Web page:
By Editor-June 19th, 2023.
Last week the 2023 Bridgetown Declaration on Noncommunicable Diseases (NCDs) and Mental Health was launched, to address some of the world’s deadliest diseases in Small Island Developing States, which are especially at risk.
The Declaration is a key outcome of the SIDS Ministerial Conference on Noncommunicable Diseases (NCDs) and Mental Health, running from 14 to 16 June, co-hosted by the World Health Organization (WHO), the Pan American Health Organization (PAHO) and the Government of Barbados.
SIDS are disproportionately affected by non communicable diseases – which cause 74% of all deaths globally – due to their reliance on imported food, commercial influences and the climate crisis.
A new World Health Organization shows that 8 of the 15 countries with more than a 30% risk of premature death from cardiovascular disease, cancer, diabetes, or chronic respiratory disease are Small Island Developing States (SIDS) .
The 10 countries with the highest obesity rates globally are all SIDS in the Pacific, where over 45% of adults are condidered medically overweight or obese.
Mental health conditions are common in SIDS countries, affecting an estimated 15.2% of the population in the Caribbean and 11.2% of the population in the Pacific.
People with mental health conditions face a higher risk of premature mortality, including from unaddressed physical health conditions and from suicide. Stigma, specialized staff shortages and the impact of climate change contribute to a challenging situation in SIDS that requires immediate attention.
The 2023 Bridgetown Declaration outlines bold steps to address the range of social, environmental, economic and commercial issues that lead to NCDs and mental health conditions.
Developed through an inclusive process led ‘for’ and ‘by’ SIDS, the declaration highlights that NCDs and mental health conditions cannot be properly addressed without responding to the climate crisis.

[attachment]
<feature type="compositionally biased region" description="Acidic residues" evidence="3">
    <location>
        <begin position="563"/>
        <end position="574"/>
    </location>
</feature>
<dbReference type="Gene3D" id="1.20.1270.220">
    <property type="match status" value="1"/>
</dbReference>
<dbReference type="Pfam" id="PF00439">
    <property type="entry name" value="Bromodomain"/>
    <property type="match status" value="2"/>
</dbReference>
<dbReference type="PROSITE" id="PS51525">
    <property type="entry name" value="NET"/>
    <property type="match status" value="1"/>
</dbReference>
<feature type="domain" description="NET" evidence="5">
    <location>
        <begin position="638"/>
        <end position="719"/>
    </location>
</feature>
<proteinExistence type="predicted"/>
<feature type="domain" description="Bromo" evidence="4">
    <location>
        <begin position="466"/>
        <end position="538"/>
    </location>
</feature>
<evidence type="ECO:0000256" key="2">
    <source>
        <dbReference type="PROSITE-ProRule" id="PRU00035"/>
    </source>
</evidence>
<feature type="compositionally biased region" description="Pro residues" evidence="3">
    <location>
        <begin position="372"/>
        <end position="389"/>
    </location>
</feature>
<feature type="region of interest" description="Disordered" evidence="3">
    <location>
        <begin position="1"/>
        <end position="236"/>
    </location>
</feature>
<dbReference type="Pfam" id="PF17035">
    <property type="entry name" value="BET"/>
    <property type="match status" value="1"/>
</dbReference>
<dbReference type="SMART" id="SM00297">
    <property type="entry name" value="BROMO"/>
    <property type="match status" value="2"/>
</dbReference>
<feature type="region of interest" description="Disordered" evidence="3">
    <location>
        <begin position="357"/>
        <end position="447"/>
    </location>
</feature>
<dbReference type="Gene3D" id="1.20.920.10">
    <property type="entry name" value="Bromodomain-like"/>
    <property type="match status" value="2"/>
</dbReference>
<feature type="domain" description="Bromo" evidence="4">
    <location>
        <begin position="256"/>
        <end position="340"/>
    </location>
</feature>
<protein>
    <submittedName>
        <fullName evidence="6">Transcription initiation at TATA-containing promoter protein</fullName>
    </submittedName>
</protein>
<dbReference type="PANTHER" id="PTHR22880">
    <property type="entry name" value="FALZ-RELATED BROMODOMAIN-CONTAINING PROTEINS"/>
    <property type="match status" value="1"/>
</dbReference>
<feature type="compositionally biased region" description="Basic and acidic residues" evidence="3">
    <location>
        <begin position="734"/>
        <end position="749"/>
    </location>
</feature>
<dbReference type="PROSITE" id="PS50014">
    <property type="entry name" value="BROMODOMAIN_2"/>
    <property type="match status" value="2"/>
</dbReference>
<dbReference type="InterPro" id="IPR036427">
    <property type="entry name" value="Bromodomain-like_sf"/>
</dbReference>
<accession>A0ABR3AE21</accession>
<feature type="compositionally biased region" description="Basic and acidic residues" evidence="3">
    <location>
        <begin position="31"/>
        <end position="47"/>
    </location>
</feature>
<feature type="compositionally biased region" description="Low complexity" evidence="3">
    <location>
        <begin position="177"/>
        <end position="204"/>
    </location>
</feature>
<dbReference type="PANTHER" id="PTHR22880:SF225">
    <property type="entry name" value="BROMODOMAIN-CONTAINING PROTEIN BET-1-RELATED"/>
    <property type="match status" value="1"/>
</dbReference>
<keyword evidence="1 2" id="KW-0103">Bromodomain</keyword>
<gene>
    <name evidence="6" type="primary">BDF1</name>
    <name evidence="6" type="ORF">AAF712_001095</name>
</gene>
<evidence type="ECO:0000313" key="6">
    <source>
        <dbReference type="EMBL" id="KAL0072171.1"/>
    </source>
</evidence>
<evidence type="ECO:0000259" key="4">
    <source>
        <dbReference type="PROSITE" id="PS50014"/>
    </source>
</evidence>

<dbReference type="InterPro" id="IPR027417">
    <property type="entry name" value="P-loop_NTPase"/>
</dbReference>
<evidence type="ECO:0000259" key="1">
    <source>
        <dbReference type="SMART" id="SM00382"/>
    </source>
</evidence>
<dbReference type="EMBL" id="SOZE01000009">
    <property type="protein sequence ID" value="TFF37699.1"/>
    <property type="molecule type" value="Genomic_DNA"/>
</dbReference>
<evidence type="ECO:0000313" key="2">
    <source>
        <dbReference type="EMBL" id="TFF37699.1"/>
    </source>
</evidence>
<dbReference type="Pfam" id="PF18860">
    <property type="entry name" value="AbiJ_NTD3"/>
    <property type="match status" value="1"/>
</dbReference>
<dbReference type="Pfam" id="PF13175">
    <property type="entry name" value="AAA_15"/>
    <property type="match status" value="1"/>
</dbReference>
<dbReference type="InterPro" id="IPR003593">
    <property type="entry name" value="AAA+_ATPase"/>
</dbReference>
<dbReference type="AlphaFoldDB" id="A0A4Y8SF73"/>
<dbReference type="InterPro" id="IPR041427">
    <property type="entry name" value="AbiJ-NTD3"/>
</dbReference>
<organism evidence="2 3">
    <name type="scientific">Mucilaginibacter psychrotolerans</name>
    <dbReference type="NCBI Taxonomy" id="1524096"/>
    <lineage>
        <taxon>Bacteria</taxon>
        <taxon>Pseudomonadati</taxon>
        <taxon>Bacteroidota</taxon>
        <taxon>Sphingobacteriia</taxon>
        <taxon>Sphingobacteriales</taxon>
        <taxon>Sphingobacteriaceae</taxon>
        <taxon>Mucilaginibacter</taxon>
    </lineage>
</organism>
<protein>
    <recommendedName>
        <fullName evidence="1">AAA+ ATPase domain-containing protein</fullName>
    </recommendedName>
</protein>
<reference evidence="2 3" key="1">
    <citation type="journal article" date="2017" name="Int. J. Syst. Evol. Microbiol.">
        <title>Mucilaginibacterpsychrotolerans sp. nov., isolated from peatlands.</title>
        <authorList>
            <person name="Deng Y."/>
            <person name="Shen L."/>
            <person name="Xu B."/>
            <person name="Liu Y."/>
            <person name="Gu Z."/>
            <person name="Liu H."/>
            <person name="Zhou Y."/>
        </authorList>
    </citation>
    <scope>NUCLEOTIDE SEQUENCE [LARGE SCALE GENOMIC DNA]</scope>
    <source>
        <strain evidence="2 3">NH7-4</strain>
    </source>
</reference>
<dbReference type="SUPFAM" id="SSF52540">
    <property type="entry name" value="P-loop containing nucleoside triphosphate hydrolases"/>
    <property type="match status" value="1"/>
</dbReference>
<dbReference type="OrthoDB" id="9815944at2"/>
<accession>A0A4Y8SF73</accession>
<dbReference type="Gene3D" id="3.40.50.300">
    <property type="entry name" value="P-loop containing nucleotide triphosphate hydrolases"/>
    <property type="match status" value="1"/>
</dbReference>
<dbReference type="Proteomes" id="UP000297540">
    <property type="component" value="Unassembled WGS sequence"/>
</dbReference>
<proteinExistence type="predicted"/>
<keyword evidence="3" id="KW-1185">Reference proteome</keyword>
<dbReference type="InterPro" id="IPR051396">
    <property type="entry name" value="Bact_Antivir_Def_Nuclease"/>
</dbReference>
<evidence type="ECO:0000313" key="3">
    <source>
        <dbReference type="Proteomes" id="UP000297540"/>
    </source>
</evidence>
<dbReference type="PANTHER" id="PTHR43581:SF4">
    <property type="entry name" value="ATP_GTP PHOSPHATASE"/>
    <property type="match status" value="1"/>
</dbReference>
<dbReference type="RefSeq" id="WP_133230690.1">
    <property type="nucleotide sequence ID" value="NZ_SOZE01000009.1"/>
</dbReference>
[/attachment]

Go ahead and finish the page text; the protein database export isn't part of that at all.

“Bold action for our climate, good health, and wellbeing relies on redressing and reorganizing global financing to unlock billions in investment, while making it less punishing for developing countries to pay their debts,” said Her Excellency Mia Amor Mottley, Prime Minister of Barbados. “Funding for climate change adaptation and mitigation in the most vulnerable countries is also key, with noncommunicable diseases and mental health accounted for.”
Dr Tedros Adhanom Ghebreyesus, WHO Director-General also pledged that WHO would work to mobilize financial resources to develop climate resilient, environmentally sustainable health care facilities in the SIDS.
These commitments align with WHO’s ‘best buys’ – a set of cost-effective, evidence-based interventions to tackle NCDs.
The list of best buys was recently updated at the World Health Assembly in May to include secondary prevention for rheumatic fever, acute and long-term management of asthma and chronic obstructive pulmonary disease as well as several interventions for cervical, breast, colorectal, liver and childhood cancer, and the comprehensive treatment of cancer for those living with HIV.